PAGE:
Mt. McKinley, Alaska 1956
From a photo essay on Mt. McKinley, Alaska, 1956.Robert Lackenbach—The LIFE Images Collection/Getty Images
Mt. McKinley, Alaska 1956
Mt. McKinley, Alaska 1956
Mt. McKinley, Alaska 1956
Mt. McKinley, Alaska 1956
Mt. McKinley, Alaska 1956
Mt. McKinley, Alaska 1956
Mt. McKinley, Alaska 1956
Mt. McKinley, Alaska 1956
Mt. McKinley, Alaska 1956
From a photo essay on Mt. McKinley, Alaska, 1956.
Robert Lackenbach—The LIFE Images Collection/Getty Images
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The Other Mount McKinley Controversy: Who Climbed Denali First

Aug 31, 2015

President Obama announced Sunday that North America’s tallest mountain, officially known as Mount McKinley for nearly a century, will henceforth be called by its Native Alaskan name of Denali. Though the announcement only makes official a name that has been used by locals for decades, it has still managed to stir up controversy as some Ohioans decry what they view as an insult to one of their most famous citizens.

But the mountain’s name is not the only aspect of its history that’s been disputed over the years.

The subject of its first ascent, claimed by the explorer Frederick Cook in 1906, was the stuff of controversy for half a century — until two teams of opposing explorers journeyed to the mountain to settle the score.

Cook had set out to summit the mountain in 1906, documenting the climb with photographic evidence he hoped would prove his feat. But, soon after his return home, local Alaskan mountaineers and even Cook’s own climbing partner Edward Barrille expressed doubt that he had actually reached the peak of the more than 20,000-foot mountain. Later, when Cook’s claim to have reached the North Pole in 1909 was discredited by a Danish commission, the revelation cast an even more suspicious light on his boasts about his Alaskan exploits.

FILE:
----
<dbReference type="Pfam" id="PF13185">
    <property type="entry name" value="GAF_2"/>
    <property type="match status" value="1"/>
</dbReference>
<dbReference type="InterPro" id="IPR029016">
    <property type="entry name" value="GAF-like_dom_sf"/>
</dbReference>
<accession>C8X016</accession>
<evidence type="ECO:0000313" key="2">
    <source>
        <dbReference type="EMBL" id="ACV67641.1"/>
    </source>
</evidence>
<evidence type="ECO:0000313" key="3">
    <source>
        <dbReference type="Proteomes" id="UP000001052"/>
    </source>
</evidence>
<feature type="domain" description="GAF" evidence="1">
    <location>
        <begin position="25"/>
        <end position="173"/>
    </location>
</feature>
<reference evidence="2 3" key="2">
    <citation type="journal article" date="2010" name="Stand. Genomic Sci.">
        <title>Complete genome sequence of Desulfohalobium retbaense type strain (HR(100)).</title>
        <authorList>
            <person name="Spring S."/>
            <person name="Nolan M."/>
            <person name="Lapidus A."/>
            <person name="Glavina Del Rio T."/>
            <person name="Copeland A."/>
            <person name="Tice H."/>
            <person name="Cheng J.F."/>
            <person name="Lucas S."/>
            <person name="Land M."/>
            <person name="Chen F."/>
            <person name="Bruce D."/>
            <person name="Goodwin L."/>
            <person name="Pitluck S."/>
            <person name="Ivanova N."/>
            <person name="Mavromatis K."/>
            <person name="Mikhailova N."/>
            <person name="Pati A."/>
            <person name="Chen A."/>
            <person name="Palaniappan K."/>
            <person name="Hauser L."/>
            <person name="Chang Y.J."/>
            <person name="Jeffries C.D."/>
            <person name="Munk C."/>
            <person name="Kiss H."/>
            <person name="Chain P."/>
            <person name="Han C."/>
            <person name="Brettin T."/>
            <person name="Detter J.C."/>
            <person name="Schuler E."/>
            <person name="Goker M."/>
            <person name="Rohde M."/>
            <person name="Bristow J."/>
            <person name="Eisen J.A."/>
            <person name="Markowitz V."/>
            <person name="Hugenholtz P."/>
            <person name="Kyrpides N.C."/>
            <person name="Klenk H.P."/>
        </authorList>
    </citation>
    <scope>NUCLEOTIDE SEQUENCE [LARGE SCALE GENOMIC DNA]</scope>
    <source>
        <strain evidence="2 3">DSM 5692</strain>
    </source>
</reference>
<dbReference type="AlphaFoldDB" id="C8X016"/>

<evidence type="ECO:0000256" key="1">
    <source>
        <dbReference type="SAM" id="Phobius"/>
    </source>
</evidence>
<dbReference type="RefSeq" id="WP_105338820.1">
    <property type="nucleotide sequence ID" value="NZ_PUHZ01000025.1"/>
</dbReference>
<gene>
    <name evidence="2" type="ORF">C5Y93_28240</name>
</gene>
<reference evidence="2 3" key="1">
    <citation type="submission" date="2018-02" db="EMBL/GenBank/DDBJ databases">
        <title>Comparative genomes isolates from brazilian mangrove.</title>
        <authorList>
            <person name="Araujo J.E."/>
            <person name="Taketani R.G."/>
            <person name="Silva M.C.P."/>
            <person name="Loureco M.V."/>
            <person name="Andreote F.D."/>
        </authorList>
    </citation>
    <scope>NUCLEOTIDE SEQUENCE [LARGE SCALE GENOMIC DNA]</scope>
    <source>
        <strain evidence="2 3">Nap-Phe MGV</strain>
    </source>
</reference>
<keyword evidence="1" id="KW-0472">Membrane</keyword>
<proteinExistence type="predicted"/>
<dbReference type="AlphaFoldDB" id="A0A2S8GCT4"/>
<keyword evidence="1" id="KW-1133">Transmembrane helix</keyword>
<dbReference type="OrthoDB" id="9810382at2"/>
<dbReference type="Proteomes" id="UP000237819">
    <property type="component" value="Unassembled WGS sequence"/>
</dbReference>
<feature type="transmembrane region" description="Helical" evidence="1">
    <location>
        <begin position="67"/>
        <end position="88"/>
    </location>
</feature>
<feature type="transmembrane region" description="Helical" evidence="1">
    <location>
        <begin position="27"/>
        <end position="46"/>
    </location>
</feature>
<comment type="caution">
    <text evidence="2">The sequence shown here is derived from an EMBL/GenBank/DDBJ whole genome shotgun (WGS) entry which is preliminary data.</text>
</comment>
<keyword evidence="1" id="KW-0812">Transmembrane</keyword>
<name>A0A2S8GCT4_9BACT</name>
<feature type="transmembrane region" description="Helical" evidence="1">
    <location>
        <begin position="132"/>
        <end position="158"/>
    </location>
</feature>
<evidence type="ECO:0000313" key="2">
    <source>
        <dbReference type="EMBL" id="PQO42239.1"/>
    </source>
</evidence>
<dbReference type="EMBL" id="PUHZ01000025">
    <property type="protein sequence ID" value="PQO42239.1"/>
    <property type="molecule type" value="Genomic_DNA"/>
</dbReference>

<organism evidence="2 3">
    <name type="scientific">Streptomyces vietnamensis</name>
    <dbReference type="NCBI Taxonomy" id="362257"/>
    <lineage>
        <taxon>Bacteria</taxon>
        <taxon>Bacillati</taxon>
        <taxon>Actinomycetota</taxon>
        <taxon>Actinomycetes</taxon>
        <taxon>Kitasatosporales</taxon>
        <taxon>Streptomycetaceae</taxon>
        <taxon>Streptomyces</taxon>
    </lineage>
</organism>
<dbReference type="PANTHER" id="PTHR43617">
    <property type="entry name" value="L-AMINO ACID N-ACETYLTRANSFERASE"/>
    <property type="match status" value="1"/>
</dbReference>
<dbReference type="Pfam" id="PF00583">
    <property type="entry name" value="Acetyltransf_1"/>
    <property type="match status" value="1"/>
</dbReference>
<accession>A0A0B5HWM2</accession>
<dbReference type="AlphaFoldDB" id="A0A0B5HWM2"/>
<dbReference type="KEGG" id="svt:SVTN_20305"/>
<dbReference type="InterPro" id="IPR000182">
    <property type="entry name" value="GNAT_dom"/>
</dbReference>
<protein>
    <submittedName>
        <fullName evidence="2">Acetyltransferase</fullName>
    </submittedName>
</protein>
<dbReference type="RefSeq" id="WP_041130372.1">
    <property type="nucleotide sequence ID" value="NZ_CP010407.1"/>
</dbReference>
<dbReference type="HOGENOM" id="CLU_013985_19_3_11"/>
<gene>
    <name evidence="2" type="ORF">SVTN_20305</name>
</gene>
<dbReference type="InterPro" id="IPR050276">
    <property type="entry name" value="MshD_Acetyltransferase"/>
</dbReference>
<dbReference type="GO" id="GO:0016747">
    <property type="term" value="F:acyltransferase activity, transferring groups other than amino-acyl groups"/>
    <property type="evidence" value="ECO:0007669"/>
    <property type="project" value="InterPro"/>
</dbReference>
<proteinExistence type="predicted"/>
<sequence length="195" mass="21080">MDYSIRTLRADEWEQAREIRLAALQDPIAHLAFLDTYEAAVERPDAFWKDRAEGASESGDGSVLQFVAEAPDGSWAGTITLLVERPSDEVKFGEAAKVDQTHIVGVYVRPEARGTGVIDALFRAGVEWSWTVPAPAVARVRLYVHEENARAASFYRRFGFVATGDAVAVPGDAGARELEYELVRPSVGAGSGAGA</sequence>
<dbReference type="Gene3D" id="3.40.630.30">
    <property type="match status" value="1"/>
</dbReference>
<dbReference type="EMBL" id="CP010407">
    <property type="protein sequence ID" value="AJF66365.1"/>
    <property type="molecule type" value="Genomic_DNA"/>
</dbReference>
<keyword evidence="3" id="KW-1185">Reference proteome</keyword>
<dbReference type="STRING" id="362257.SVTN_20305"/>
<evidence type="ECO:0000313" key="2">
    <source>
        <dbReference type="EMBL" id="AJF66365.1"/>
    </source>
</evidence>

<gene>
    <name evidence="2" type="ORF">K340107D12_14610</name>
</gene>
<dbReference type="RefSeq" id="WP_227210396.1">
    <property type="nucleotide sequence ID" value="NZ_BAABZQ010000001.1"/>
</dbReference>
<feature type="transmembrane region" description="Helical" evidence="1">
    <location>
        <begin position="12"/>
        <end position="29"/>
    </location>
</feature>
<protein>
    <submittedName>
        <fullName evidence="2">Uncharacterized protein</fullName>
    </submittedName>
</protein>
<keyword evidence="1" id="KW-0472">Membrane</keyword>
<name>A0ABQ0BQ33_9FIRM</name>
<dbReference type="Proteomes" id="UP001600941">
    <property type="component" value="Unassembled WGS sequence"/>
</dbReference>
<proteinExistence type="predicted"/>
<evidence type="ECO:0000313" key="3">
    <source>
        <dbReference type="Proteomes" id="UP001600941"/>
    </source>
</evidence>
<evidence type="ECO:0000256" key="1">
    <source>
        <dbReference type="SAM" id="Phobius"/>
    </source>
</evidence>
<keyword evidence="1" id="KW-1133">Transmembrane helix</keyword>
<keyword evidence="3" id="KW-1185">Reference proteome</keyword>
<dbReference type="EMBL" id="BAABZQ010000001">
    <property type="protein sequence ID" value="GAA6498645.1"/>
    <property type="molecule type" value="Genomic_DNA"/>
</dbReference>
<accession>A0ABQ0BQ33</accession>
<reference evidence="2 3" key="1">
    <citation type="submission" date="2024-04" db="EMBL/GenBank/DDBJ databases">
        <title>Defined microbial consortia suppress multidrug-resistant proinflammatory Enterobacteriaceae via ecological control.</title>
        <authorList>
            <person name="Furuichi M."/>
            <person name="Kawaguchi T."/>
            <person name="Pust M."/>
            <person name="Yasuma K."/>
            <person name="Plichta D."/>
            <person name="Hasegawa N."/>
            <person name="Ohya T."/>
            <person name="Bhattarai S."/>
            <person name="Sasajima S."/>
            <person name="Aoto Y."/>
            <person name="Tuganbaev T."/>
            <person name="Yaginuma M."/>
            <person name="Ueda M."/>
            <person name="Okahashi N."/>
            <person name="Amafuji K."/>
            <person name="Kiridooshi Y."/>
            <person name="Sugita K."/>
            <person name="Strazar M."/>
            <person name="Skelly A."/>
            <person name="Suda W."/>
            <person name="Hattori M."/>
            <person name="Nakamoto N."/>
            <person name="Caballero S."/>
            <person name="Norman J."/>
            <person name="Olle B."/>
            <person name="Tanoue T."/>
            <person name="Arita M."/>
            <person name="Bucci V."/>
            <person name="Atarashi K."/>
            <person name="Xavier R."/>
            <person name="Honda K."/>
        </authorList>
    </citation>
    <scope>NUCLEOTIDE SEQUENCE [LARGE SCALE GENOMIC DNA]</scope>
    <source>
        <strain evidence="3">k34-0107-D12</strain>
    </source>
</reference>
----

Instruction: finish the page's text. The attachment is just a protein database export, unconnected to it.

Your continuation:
In 1956, 16 years after Cook's death at 75, Bradford Washburn and Walter Gonnason arrived in the tiny town of Talkeetna, Alaska. The former planned to definitively disprove Cook’s assertions, while the latter intended to defend the explorer’s honor. Offering support to Gonnason was Cook’s daughter, Helen Cook Vetter, hoping desperately to remove the word “hoax” from her father’s legacy.

Washburn, a mountaineer and the founder of the Boston Museum of Science, set to work trying to find the locales at which Cook had taken his photographs. He quickly found inconsistencies and inaccuracies in a number of them. In one, Cook had claimed to see glaciers which, in reality, the curvature of the earth would have rendered impossible to see. As for the purported summit shot, Washburn found that it matched a small pinnacle of rock 19 miles southeast of the peak of the mountain then known as McKinley, at an altitude of just 5,400 feet.

Meanwhile, Gonnason, a mining engineer and mountain climber, attempted to recreate the ascent Cook recollected, but foul weather forced him to turn back at 11,500 feet. Though he was unable to offer proof of Cook’s ascent, he continued to maintain that disbelief in the late explorer’s accomplishments was a great injustice.

As for the first person to definitively reach the mountain’s peak, Alaska Native Walter Harper bears that honor. In June of 1913, the 20-year-old Harper was the first member of an expedition led by Hudson Stuck and Harry Karstens to complete the climb. The feat secured a place in history for Harper—no asterisk required.

From the August 20, 1956 issue of LIFE magazine. LIFE Magazine 

Liz Ronk, who edited this gallery, is the Photo Editor for LIFE.com. Follow her on Twitter @lizabethronk.

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